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  • Print publication year: 2016
  • Online publication date: August 2016

12 - Eddic modes and genres


Part of the attraction of eddic poetry for modern readers lies in its particularly compelling blend of the familiar and the remote. It presents a strange world, distanced physically and chronologically from that of its audience; a world populated by larger-than-life characters drawn from myth and legend who experience a correspondingly heightened form of reality. The anxieties of the real-world societies of medieval Scandinavia are played out in the grandest possible terms on the eddic stage. There is much in this poetry that appeals to universal human experience, but it is inextricably framed within its own particular cultural setting. The interpretation of eddic poetry begins with investigation of this context. Approaching genre in Old Norse poetry is deeply problematic – as it is in any literary tradition – and made more so by the nature of the preservation of eddic poetry across a variety of manuscripts and by its relationship to associated prose texts (see Clunies Ross on preservation, Chapter 1 in this Handbook). Some of these difficulties are ultimately insurmountable if the aim is to construct a rigid and universal taxonomy. Rather than shoe-horn eddic verse into such a mould, we should therefore seek to construct a refined and nuanced – even if sometimes apparently contradictory – series of overlapping generic criteria, best conceived of as literary modes, and a similarly flexible perspective on these modes’ relationship to Old Norse poetics and literature more broadly.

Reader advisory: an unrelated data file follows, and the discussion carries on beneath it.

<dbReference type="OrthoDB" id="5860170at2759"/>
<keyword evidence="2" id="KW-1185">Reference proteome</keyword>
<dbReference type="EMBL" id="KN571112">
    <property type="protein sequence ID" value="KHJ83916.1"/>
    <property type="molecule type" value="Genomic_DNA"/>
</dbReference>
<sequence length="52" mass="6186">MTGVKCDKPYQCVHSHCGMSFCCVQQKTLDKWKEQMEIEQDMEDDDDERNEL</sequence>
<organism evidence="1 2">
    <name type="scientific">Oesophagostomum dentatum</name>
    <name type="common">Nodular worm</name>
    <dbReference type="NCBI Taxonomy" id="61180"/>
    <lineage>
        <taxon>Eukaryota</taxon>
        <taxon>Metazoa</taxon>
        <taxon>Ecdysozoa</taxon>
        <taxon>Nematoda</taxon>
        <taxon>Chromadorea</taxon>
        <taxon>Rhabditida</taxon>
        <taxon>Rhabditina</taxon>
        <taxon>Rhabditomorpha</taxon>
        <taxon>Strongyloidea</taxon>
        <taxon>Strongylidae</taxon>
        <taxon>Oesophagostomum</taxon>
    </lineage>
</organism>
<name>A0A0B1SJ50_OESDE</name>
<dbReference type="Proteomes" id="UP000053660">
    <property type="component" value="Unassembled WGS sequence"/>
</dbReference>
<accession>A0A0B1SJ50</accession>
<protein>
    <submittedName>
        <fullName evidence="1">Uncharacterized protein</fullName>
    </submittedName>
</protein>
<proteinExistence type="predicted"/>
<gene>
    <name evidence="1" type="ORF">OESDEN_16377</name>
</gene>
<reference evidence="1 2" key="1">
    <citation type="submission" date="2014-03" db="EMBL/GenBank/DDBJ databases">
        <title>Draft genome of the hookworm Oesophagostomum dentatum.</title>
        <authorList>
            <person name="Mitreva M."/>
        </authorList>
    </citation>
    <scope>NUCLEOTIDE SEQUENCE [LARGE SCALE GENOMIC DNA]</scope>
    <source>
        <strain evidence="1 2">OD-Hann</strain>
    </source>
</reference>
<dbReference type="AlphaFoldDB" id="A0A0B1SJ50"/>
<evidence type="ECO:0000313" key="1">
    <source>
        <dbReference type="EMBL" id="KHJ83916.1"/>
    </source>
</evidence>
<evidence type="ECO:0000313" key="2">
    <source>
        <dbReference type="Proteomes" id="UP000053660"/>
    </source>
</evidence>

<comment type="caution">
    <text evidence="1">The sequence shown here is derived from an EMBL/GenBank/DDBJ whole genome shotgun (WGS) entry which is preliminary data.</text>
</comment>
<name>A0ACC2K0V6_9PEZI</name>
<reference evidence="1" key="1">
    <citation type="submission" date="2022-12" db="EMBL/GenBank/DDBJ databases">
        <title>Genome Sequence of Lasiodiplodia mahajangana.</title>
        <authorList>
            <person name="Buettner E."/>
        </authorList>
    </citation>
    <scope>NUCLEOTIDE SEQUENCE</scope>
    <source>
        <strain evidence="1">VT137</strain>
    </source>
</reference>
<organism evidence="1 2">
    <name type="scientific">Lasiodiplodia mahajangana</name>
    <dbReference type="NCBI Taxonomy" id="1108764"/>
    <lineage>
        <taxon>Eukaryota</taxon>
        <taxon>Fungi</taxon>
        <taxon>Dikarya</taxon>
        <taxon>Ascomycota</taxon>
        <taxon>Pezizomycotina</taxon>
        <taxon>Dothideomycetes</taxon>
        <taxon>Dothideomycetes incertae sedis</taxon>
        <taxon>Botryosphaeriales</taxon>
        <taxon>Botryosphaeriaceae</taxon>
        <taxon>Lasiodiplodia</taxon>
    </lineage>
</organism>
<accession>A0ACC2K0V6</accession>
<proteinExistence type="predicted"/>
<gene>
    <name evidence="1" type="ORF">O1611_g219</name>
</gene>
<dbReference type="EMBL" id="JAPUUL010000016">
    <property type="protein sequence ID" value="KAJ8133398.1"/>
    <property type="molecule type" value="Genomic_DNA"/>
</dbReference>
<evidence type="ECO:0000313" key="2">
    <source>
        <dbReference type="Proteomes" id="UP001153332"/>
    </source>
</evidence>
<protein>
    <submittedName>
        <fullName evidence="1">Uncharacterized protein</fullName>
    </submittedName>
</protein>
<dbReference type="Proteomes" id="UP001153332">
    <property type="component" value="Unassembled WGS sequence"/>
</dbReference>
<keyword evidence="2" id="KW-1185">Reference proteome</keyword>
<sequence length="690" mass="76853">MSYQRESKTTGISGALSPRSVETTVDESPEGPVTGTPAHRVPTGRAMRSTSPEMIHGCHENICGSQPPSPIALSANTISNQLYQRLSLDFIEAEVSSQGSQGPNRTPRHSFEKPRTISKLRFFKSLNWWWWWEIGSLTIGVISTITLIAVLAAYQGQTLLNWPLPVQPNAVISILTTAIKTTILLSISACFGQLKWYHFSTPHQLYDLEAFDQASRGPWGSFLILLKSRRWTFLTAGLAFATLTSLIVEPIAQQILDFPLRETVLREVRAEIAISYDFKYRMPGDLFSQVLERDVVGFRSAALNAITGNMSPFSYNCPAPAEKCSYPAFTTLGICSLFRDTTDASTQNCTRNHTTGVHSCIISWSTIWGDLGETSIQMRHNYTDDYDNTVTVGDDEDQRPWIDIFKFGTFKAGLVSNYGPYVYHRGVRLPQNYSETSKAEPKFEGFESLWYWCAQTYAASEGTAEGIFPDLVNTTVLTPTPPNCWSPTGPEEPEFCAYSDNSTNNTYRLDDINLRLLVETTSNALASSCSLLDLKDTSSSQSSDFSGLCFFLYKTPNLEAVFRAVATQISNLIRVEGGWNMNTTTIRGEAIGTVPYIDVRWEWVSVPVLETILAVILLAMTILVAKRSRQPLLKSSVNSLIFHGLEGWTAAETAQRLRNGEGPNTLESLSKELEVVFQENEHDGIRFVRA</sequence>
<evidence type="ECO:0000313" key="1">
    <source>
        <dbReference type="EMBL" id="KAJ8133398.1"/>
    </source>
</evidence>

Genre is itself a highly malleable literary tool; one which aids composers or performers as well as audiences. It provides the former, in the terminology of Hans Robert Jauss (1982), with a ‘mode of writing’ (or ‘mode of composing’, as we might extrapolate back to the oral period) to shape new works within comprehensible frames of reference, and the latter with a ‘horizon of expectations’ according to which they can judge and interpret new material. Thus, genre can be interpreted loosely as any set of conventions used to contextualise a composition: it is a useful device for describing mediation between composer and audience, and can be based on a near infinite array of features finding expression in form, style, and content.